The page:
Just one out of 50 business applicants who qualified for Long Beach’s marijuana social equity program has actually entered the California city’s cannabis industry.
The astonishingly low 2% participation rate can be chalked up to a lack of seed money for those who qualify for the program, according to the Long Beach Business Journal, which estimated that it can cost upwards of $1 million to enter the city’s market.
In a letter to city leadership, the acting Long Beach city manager wrote that according to applicants:
“The primary reason for the discrepancy between interest in the program and actual business license applications received is the substantial amount of capital necessary to start a cannabis business.”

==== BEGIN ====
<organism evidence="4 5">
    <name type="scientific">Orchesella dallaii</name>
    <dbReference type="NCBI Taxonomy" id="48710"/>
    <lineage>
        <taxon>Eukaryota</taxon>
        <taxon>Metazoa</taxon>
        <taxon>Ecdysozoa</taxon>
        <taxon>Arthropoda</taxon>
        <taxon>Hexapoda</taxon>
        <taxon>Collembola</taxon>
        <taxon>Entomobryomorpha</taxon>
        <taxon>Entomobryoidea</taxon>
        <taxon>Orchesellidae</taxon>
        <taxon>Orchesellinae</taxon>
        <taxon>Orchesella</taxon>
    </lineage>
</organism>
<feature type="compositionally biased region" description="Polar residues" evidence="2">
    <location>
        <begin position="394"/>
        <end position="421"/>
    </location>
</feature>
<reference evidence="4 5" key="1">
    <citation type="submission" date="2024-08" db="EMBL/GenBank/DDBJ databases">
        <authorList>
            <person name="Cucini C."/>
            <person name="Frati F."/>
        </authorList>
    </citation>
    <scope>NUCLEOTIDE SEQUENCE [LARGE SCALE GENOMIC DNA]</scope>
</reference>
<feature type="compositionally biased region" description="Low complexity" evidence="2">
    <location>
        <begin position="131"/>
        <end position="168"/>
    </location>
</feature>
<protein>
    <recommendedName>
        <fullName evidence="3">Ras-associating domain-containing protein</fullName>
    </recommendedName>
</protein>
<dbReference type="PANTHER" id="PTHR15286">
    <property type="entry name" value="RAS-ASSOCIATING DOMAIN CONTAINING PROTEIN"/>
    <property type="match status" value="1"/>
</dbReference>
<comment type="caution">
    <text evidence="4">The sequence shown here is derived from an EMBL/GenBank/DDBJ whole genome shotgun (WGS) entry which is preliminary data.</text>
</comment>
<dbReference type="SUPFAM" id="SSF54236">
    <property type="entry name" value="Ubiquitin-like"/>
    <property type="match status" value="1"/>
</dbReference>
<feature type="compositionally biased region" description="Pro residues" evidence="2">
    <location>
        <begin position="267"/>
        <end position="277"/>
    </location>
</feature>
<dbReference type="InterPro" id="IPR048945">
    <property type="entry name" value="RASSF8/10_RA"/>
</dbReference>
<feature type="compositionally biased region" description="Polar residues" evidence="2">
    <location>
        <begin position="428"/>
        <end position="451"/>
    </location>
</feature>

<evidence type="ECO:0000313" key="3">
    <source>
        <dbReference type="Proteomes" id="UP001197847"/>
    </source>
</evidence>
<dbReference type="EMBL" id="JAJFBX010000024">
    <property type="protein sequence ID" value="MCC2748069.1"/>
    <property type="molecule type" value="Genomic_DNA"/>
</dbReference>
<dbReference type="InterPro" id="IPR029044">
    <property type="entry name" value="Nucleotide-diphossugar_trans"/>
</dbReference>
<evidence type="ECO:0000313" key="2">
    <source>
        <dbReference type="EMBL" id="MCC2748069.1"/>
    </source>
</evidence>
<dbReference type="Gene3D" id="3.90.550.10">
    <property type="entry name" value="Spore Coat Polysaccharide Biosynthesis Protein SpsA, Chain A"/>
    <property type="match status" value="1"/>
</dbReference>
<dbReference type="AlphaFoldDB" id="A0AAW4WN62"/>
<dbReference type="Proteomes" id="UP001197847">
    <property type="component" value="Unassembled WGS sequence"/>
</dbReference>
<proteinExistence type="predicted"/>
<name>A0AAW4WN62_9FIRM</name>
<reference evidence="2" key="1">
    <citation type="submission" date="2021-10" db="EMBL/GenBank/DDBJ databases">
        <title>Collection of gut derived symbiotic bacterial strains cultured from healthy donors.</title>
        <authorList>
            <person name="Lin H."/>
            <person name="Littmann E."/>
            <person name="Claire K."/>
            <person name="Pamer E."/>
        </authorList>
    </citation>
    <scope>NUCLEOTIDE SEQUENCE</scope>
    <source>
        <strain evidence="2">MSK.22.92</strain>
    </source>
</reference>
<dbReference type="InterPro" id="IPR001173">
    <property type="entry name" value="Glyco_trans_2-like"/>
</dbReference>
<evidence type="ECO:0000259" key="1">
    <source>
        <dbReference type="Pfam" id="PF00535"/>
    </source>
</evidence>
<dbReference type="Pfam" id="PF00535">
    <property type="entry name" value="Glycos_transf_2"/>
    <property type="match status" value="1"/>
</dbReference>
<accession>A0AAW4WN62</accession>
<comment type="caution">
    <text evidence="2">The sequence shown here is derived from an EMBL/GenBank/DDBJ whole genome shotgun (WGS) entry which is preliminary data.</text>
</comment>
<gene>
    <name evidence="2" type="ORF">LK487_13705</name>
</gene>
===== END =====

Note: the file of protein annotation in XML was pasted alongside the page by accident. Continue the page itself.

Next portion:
Long Beach was one of several California localities that received state grant money to bolster their cannabis social equity programs.
The city took in $2.7 million in funding, but so far that hasn’t translated to more minorities actually owning marijuana companies.
Long Beach’s cannabis program manager told the Business Journal he was not aware of any Black-owned marijuana retail stores in the city.
For a sampling of organizations and efforts that support, foster and enhance social equity in the cannabis industry as well as opportunities for minorities, overall diversity and racial justice, click here.